We are used to the playground bully punching us, and that trauma is real, but our dear friend punching us is much more upsetting, and it challenges our perception of what we thought to be true.
If Trump was the antagonist in a TV show, I’d critique the writers for being lazy and cliche. I know who and what Trump is. But for a family member or friend to side with him? Et Tu, Brute?
The election brings out our most passionate emotions because the topics that come out are at the very core of who we are. You’re upset that the President, someone with policy power and influence, is such an abhorrent, unrepentant racist. But you are devastated that the uncle or aunt or brother or sister or parent or friend you’ve had your entire life is supportive of such a person and not you.
It’s especially mind-altering if you feel you have your beliefs from the very same person you are now arguing with. “Why do I care so much about the treatment of immigrants? Uhhhh, because you raised me to love everyone even at the risk of our own comfort and safety! Or were we just playing about the whole Jesus love thing?” Now, it’s personal.
Dealing with upper-level politicians who prove to be dishonest and despicable is old news. We are used to institutions not being in our favor. But my friends? My family? That’s a new hurt.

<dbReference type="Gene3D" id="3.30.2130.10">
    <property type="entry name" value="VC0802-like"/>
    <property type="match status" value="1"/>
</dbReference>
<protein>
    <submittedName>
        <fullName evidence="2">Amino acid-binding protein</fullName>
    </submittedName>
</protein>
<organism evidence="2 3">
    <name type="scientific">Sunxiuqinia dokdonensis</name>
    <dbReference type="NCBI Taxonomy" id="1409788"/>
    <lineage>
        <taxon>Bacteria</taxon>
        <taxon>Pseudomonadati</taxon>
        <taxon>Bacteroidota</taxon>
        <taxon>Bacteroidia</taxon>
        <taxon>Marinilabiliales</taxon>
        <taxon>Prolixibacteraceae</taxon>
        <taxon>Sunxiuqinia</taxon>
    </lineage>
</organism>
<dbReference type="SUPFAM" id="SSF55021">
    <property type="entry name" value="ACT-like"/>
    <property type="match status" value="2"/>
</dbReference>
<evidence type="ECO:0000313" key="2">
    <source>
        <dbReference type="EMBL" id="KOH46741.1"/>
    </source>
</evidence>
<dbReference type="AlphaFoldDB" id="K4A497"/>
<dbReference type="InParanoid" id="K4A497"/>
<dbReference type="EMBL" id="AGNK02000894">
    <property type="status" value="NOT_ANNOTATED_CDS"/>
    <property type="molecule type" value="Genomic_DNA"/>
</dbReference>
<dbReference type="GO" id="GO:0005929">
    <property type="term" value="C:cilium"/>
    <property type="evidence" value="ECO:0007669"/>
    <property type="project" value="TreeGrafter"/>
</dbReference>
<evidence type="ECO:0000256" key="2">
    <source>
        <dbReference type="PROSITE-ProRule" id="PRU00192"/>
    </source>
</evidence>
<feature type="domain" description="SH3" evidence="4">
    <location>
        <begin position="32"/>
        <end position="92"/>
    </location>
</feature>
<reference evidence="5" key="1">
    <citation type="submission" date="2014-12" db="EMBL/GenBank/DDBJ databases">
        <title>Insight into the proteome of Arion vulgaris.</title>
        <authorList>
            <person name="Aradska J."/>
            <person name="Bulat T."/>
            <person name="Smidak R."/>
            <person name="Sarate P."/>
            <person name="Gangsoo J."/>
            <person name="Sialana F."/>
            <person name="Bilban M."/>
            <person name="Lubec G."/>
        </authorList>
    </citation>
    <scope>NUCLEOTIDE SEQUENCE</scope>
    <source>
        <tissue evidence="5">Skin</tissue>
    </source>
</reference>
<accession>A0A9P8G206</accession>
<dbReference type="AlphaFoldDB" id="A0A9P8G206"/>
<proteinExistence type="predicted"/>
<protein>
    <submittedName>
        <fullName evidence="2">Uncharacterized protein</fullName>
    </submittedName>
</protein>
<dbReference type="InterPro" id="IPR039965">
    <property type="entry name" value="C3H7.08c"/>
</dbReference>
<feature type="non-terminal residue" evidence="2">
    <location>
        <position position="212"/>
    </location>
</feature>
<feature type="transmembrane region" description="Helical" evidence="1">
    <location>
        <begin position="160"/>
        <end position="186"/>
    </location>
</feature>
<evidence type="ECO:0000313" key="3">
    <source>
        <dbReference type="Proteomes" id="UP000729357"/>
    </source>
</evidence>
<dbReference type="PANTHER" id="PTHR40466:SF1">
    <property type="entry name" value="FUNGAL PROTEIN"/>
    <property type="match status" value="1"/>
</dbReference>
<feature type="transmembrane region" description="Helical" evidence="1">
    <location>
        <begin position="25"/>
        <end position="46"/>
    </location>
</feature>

If you’re like me, last weekend allowed for a brief reprieve from the onslaught of grief that has been most of 2020 and this season of America: Democracy or Demons? There is still a mountain of issues to sort out in Washington, and I don’t see that going away any time soon.
However, and more importantly to me, how are you doing? How are your relationships doing after all this? I hesitate to use the word “lost” because it sounds like they died by some vague Sci-fi monster (“We lost Uncle Ted to Trump this year”) but if you lost someone during the election, are you healing? I’m not saying it’s time to go make amends. If things got that bad, you probably had some very good reasons for severing some of those ties or setting healthy boundaries. So what are you doing to heal? Have you formally mourned that loss in your life? Have you given yourself permission to not feel guilt and instead feel peaceful closure?
I hope any divide made during this election for you has a possibility of authentic restoration. But if not, then I hope you can still know repair and recovery; maybe it’s foolish to think it’s possible or maybe just not yet. But I know we all need healing. I know my waistline needs a break from coping ice cream. The Presidential Election is a serious thing.
Josh Wann is a contributing writer for The Black Wall Street Times. He lives and teaches in Tulsa, Oklahoma, and is often accompanied by his lovely wife and the chaotic, adorable hurricane known as his hoard of three children. He’s published prose and poetry in publications such as Hard Crackers, Dragon Poet Review, The Ogham Stone, and Concis, among others. His short story collection, A Brief History of Fools, is available on Amazon for only $.99 and he really wants you to believe the rave review it has, even though it’s the only one and it’s written by his mom.